I was wrong to campaign against GM crop trials
An environmental campaigner who led the fight against GM crops and trashed trial fields has apologised and said he was wrong, writes Peter Hall, Farming Editor.
Author and leading campaigner Mark Lynas got a standing ovation from 500 farmers and agricultural professionals at the Oxford Farming Conference after telling of his personal "road to Damascus" conversion.
Addressing the conference he said he wanted to start by apologising. "Here and up front I apologise for having spent several years ripping up GM crops. I am also sorry that I helped to start the anti-GM movement back in the mid 1990s and that I thereby assisted in demonising an important technological option, which can be used to benefit the environment," he said.
As an environmentalist, he said he now realises he could not have chosen a more counter-productive path.
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"What happened between 1995 and now that made me not only change my mind but come here and admit it? The answer is simple – I discovered science and in the process I became a better environmentalist."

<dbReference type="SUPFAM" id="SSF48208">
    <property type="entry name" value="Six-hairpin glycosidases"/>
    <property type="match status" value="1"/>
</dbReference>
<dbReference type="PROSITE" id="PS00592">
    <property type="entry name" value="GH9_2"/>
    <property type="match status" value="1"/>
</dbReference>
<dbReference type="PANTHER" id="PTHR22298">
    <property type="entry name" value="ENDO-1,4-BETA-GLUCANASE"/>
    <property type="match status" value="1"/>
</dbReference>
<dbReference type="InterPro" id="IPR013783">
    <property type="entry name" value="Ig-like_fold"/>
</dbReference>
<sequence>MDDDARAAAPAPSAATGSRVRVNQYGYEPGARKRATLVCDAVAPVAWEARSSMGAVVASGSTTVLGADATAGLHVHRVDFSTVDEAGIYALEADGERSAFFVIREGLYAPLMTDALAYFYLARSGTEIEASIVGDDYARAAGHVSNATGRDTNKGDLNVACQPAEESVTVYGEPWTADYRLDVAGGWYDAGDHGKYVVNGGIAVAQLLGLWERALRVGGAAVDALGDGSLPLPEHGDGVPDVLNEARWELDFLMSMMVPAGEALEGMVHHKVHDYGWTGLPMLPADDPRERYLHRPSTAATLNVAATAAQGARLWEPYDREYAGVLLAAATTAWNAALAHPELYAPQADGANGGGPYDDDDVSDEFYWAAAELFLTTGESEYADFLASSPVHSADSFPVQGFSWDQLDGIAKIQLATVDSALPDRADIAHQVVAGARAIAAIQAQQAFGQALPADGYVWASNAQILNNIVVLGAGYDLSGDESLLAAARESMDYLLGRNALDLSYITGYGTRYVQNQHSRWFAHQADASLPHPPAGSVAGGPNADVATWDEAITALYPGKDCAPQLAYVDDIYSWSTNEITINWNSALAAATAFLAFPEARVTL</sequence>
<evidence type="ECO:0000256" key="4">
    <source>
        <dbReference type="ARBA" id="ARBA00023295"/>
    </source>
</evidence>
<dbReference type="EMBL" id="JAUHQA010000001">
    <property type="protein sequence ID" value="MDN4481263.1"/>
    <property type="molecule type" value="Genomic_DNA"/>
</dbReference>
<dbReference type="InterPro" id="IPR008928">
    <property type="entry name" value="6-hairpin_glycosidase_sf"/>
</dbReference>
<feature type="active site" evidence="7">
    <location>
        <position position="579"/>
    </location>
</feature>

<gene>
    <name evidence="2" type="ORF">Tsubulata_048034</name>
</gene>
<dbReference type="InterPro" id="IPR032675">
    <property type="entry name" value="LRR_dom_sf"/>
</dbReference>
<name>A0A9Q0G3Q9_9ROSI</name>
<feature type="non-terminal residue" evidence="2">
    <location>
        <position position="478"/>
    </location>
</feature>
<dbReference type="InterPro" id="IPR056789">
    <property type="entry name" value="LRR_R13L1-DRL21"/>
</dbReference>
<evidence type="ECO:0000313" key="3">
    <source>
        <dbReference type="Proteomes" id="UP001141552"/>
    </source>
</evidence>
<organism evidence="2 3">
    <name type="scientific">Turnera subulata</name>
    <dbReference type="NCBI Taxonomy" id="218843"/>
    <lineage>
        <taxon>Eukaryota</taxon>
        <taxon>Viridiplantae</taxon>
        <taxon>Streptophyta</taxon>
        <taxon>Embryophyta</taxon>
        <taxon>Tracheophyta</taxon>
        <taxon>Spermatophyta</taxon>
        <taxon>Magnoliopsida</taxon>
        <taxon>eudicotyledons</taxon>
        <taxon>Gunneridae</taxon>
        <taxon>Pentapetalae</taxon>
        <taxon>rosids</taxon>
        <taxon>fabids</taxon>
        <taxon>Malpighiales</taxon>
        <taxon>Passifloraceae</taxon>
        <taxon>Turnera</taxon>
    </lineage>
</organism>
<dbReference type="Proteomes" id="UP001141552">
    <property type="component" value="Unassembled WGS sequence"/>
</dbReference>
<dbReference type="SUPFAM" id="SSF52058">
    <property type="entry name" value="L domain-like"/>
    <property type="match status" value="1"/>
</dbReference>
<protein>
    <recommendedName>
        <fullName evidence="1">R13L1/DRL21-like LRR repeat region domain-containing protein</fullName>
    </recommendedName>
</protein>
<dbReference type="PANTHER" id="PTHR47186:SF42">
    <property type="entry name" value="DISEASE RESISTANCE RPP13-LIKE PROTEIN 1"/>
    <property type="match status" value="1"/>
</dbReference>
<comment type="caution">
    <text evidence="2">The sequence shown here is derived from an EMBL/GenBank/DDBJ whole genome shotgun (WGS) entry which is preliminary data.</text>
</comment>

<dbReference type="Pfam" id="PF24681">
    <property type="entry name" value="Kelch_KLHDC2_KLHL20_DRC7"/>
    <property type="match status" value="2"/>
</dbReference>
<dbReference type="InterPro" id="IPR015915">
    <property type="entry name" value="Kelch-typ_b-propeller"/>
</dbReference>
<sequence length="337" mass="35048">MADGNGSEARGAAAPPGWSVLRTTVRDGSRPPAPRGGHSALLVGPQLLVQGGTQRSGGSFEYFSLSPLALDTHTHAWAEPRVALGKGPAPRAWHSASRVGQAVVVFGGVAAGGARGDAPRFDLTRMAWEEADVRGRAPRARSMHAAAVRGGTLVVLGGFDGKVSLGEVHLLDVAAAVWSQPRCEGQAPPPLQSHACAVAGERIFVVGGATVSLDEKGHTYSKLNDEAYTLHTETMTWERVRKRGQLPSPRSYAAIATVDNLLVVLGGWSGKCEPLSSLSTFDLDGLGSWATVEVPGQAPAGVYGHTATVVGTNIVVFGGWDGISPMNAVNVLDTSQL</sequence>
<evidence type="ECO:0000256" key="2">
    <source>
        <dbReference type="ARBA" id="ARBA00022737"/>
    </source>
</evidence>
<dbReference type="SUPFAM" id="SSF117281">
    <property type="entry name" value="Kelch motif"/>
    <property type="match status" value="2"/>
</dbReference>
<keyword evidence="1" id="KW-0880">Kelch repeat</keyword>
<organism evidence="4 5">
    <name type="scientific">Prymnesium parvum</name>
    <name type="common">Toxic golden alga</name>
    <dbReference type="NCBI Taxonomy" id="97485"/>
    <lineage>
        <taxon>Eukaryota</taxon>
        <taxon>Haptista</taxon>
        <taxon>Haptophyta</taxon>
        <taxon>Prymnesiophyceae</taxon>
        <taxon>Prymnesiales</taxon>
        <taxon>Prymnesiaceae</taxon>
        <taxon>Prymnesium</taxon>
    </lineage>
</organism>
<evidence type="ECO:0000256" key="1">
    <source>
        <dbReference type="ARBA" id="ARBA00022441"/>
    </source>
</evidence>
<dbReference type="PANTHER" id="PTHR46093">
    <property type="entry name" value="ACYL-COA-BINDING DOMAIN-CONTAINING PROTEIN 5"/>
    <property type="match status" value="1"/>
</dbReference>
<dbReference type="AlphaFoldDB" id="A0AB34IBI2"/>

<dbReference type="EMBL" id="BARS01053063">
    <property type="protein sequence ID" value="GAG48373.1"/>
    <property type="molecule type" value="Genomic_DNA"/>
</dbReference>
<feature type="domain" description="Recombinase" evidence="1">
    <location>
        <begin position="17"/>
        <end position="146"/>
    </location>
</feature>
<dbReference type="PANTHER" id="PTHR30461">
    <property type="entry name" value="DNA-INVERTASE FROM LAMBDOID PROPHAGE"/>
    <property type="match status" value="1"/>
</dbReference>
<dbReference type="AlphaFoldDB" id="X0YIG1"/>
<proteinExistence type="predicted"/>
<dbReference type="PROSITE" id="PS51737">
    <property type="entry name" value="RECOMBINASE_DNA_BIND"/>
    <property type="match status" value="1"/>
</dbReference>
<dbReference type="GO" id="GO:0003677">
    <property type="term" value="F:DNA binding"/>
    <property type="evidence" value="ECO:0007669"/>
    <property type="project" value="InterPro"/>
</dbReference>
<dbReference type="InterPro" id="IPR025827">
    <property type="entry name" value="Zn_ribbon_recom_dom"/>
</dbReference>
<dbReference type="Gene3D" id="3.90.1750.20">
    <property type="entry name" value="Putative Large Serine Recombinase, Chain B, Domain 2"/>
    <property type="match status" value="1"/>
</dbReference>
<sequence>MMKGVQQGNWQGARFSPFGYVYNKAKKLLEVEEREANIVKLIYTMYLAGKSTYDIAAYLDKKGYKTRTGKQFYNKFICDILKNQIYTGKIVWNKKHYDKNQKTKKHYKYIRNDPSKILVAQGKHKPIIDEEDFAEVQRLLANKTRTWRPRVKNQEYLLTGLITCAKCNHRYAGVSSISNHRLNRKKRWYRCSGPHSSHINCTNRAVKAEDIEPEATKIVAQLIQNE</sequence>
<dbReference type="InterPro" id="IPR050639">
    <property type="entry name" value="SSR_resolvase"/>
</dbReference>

When he first heard about the American company Monsanto developing GM soya he thought it was a corporation with a nasty track record putting something new and experimental into food without telling anybody.
Mixing genes between species seems about as unnatural as you could get – and it was bound to go horribly wrong, he thought.
He campaigned against GM, which organisations like Greenpeace and Friends of the Earth took up, and the fight extended to Africa and Asia where GM is still banned.
But it was an explicitly anti-science movement. "We employed a lot of imagery about scientists in their labs cackling demonically as they tinkered with the building blocks of life and the Frankenstein food tag emerged," said Mr Lynas.
But he did some reading and discovered that one by one his cherished beliefs about GM turned out to be little more than "green urban myths".
Mr Lynas was praised for his bravery by Newton Abbot farmer Anthony Rew, formerly the South West regional chairman of the National Farmers' Union.
"Here is an academic who has admitted he was wrong and you don't get many of them," said Mr Rew. "As soon as he saw the true science he realised how safe GM technology was – one of the ways forward for feeding the planet."